Liana noticed both Sanella and Ezra locked in an intense conversation and she walked in.
Ezra looked a little stricken and Sanella looked smug, which was strange because ever since he had gotten her pregnant Ezra had stuttered around like a peacock whereas Liana had become a recluse, embarrassed at having fallen pregnant because of a one night stand; she very rarely left her office.
Liana walked in, and they both jumped.
“You want to publish it?” Ezra asked, recovering some of his composure.
Liana met Sanella’s distressed gaze.
“Why do you hesitate?” Ezra asked,
“Morally, I’m not sure if it is the right thing to do.”
Ezra looked confused for a moment before nodding.
“Both Jonah and Eleanor are patients at the institute, and you blame yourself for making them recount their lives.”
He phrased it like a statement but Liana nodded.
“The more they remembered of their past lives the –”
“The crazier –”
“We don’t say the word crazy!” Sanella reprimanded.
“Fine, the more they remembered of their past lives the more mentally unstable they became, and from the looks of all the other people you interviewed it appears that this is a trend.” Ezra said nodding, as he began to pace.
“So now your fear is; that people will think that there is no such thing as mental health issues, just people who have remembered something they shouldn’t.”
“We are not supposed to remember our past lives.” Sanella said softly.
They were all quite for a long time.
“Do you ever wonder how many things have been discovered and kept a secret because we are just not ready to face some truths?” Ezra mused.
“It is for the greater good,” Liana said, “tragedy has plagued Jonah and Eleanor for decades, because their love was too strong, it overrode any commands of the brain to not remember. Maybe if they are lucky; in their next life they can forget enough to enjoy a love they have waited two life-times for.”
Jonah waited beside Eleanor’s bed, the doctors were confused, a woman of thirty with no history of health issues didn’t simply have a seizure and slip into a coma for a month. Jonah didn’t care what the experts said, he would wait for his Eleanor, he had already waited one life time for her and he didn’t mind waiting another.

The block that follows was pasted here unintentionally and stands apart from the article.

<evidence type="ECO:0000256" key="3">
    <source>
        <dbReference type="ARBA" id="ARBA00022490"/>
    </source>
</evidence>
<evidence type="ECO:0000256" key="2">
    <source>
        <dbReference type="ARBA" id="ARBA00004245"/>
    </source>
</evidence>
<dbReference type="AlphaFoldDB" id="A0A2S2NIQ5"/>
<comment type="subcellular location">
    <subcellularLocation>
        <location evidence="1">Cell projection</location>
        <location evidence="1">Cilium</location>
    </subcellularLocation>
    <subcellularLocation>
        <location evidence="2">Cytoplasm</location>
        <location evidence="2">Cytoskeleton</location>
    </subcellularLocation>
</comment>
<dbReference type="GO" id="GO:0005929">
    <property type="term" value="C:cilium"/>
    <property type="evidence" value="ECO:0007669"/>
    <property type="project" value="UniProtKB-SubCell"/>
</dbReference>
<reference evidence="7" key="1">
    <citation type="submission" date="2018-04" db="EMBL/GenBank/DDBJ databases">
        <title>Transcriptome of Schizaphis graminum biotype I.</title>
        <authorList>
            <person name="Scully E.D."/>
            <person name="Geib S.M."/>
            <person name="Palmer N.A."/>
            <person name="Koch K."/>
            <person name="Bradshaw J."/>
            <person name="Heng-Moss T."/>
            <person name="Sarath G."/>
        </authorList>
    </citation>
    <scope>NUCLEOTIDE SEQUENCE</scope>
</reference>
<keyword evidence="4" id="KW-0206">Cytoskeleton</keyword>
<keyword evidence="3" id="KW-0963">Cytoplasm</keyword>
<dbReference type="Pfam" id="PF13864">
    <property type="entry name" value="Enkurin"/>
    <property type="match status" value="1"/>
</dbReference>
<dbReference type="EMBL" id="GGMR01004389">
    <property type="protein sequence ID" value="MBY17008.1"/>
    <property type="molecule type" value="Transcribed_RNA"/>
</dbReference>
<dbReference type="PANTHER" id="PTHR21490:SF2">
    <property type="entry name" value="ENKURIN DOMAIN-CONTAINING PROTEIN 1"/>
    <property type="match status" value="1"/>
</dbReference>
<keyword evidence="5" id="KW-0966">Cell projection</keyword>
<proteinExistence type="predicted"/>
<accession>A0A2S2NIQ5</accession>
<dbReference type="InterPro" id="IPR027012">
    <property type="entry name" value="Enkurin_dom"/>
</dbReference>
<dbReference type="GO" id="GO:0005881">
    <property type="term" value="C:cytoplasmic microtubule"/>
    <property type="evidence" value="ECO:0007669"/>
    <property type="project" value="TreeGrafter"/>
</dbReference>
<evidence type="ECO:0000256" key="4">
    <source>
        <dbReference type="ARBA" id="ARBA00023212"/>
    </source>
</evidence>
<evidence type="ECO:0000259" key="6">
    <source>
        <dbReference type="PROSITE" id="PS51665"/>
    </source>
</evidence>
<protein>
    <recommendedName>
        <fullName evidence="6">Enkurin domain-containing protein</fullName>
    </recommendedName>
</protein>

It came as no surprise to him when she awoke and called out to him.
“I remember,” she said softly. “My darling Francis, I remember.”
“If it hurts you, then don’t.” He had said to her, brushing her dark her away from her forehead, so different from the lighter shade she’d had in her previous life, with the thought came a piercing pain in his head but he fought through it.
“I have to know, I need to. On the train tracks that day, what happened?” She asked her voice urgent, as though she knew her mind wouldn’t last long in this fluid state.
“We were supposed to meet one last time, but the train it hit you,” Jonah said carefully, “I died a few years later, working on the railway, I couldn’t be away from trains from you.”
Eleanor smiled sadly.
“How can it be that we have loved each other for two lifetimes, but never really get to be together?”
Jonah hugged her tightly as his mind started to rebel.
“I don’t know Miss Marie-Ann, I don’t know.”
Francis tried not to stare as Miss Marie-Ann walked past him, she looked good but then she always did.
Usually accompanied by her sister or brother she was alone today, and she came closer.
Francis checked the time and grinned, “More like afternoon today but –” The words died on his lips as he locked eyes with her for the first time. She gasped and he felt a strange sensation pass through him and he was suddenly filled with the conviction that he would love her forever. The thought both startled and scared him. He looked around quickly before ducking his head and getting back to fixing the fence.
Miss Marie-Ann waited; he could feel her watching him for a long time before she walked away, when he looked up again it was to find her still watching him, the sensation and feeling of breathlessness shocked his system again.
It was not the last time he would see her, she kept passing by, every day, stopping to talk, at first he tried to keep the conversation to a minimum, but it was almost impossible to resist her, she was like the sun, her appeal magnetic.